English Oak (binomial name Quercus robur) is the type species of the genus (the species by which the oak genus Quercus is defined), and a member of the white oak section Quercus. English oak is indigenous to most of Europe, and to Anatolia to the Caucasus, and also to parts of North Africa.
A wand for good times and bad, this is a friend as loyal as the wizard who deserves it. Wands of English oak demand partners of strength, courage and fidelity. Less well-known is the propensity for owners of English oak wands to have powerful intuition, and, often, an affinity with the magic of the natural world, with the creatures and plants that are necessary to wizardkind for both magic and pleasure.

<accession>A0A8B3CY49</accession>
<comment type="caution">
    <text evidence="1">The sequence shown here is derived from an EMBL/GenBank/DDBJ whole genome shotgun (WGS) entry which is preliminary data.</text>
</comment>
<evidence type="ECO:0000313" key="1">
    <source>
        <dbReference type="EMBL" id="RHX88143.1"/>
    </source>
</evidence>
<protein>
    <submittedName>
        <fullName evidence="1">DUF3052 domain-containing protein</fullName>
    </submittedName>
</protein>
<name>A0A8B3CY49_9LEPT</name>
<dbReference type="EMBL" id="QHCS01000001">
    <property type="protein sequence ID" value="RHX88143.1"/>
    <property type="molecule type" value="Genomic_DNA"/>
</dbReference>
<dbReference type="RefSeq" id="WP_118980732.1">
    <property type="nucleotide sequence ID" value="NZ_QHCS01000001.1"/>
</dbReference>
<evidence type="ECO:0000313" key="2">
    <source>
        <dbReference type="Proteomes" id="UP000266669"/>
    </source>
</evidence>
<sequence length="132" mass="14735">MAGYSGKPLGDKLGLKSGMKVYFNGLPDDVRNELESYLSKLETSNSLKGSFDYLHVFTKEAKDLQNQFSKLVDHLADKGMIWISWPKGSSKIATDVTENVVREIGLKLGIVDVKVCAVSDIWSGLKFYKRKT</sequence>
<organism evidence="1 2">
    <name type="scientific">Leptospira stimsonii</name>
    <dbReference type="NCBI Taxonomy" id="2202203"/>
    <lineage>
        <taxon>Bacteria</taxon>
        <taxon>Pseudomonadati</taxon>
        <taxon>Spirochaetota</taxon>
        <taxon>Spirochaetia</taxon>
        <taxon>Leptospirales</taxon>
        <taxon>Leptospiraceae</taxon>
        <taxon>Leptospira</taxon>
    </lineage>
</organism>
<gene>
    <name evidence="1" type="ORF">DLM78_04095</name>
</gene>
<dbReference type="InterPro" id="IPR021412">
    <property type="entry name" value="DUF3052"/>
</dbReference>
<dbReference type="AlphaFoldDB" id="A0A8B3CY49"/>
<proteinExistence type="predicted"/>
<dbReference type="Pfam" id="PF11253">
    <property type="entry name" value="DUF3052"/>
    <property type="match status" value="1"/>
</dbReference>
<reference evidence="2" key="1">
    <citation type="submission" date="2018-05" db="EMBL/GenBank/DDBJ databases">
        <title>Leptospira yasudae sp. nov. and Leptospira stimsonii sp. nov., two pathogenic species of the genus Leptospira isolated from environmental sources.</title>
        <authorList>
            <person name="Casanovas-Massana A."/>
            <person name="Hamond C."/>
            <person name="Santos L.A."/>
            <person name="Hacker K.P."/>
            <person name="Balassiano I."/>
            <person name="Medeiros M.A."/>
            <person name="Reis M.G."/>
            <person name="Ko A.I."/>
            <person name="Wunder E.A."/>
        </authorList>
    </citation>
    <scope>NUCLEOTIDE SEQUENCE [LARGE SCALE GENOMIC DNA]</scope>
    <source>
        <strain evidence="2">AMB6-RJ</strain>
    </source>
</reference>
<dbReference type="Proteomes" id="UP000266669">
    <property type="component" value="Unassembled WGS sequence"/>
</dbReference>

The oak tree is called King of the Forest from the winter solstice up until the summer solstice, and its wood should only be collected during that time (holly becomes King as the days begin to shorten again, and so holly should only be gathered as the year wanes).
The divide between holly and oak aforementioned is believed to be the origin of the old superstition, “when his wand’s oak and hers is holly, then to marry would be folly,” a superstition that Garrick Ollivander found to be baseless.